What book would I nominate if I could? That's like asking a fish what part of the ocean he loves best. He doesn't swim because he likes it, he swims because that's what he does. If you're wondering what the hell I am talking about, I am getting to my point, I swear. What I am trying inarticulately to say, is that I read because that what's I do, like the fish. There is no question of me not reading. So to pick one book out of the huge list I've read in the past year is difficult. Several good ones came to mind immediately: The Time of Our Singing by Richard Powers, but that came out several years ago. Divided Kingdom by Rupert Thomson was one of the best books I've read in a long while, but it won't be out for a few months yet.
But there is one book that I think about often---The Confessions of Max Tivoli by Andrew Sean Greer. One of the reasons I love this book (and this may seem strange) is how I even came across it in the first place. I think it was Mark or Ed who kept talking about it. And I know it was popular amongst other bloggers as well. Suffice it to say, I read the book and loved it.
This is what I wrote when I first read The Confessions:
It's not until I reread the first line of this enchanting novel that I really understood it. 'We are each the love of someone's life.' The entire novel seems to revolve around missed chances and wrong times. Max Tivoli is born an old grizzled man in 1871. He appears wrinkled and white at birth, but ages backwards, appearing younger and younger as time passes. The story is told in 3 parts but with the twist---youth, middle age, and old age are each 'confessed' to us. And we realize as we read, that Max is writing this in his old age, but living as a young boy. 'Be what you are' is what his mother tells him. Max does just that, playing whatever role his physical appearance imposes on him.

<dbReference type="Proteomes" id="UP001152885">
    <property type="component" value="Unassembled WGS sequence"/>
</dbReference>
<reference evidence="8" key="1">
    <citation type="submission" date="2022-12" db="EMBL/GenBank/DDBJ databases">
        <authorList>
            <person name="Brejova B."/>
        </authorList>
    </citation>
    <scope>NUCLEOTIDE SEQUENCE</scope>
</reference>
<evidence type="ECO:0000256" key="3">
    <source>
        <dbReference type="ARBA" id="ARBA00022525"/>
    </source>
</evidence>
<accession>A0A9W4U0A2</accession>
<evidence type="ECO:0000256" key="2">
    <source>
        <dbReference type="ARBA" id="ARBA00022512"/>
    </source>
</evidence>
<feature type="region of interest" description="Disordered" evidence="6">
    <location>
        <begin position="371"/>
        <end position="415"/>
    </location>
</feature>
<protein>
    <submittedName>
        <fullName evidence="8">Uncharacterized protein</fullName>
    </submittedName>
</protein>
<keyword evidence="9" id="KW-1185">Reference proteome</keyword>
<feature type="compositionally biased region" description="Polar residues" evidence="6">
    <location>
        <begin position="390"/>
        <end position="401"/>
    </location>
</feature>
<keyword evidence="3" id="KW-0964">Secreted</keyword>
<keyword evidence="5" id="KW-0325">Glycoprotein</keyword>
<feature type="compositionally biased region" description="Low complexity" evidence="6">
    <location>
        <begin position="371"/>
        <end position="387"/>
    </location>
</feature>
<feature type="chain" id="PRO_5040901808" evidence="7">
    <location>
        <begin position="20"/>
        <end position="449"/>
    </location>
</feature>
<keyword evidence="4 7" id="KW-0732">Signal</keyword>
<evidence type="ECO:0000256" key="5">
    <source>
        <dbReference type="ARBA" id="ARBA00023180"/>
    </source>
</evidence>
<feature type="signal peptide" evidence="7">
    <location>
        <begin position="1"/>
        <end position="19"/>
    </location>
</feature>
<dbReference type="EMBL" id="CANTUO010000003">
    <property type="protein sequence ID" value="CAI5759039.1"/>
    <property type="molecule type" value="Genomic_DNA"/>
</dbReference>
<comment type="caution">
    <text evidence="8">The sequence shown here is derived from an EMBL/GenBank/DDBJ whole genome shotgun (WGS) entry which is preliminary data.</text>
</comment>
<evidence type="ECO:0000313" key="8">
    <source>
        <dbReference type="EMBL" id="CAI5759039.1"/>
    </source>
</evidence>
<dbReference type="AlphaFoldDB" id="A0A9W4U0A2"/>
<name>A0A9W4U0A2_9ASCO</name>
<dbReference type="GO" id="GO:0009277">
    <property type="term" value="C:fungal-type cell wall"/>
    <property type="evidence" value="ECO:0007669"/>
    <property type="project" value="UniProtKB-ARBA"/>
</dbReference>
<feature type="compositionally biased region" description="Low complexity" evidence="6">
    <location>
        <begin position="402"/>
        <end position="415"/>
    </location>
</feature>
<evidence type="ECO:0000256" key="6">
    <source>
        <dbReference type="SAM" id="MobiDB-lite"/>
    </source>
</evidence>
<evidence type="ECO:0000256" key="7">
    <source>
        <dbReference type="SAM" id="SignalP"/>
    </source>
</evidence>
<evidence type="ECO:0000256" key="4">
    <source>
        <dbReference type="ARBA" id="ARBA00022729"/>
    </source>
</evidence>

What is remarkable about this book is not the twist, but the melancholic and observant tone. Max is not completely sympathetic----he does some remarkably selfish things. But so much of Max's life is observed rather than experienced, since he never feels like a part of the world due to his condition. The one thing Max truly experiences is love. He meets Alice when she is 14 and he is 17, but of course he is living as an older man. In fact, his mother has told the neighbors that he is her brother-in-law. He spends his life loving Alice and writing about Alice. The other character you keep reading about is his lifelong friend Hughie, who plays a major role in Max's life as well.
The whole thing sounds gimmicky, but Greer makes it work with his wonderful writing. He has a real feel for the period (there are echoes of Proust). This isn't to say that the novel does not have its problems. I wish Max's sister was more than briefly mentioned. But all in all the problems fall away with the very human story of a man who loves a woman but doesn't know how to fit himself into her life.
Maybe this book won't appeal to everyone. But I hope at least some will give it a chance. It's really worth it, I swear.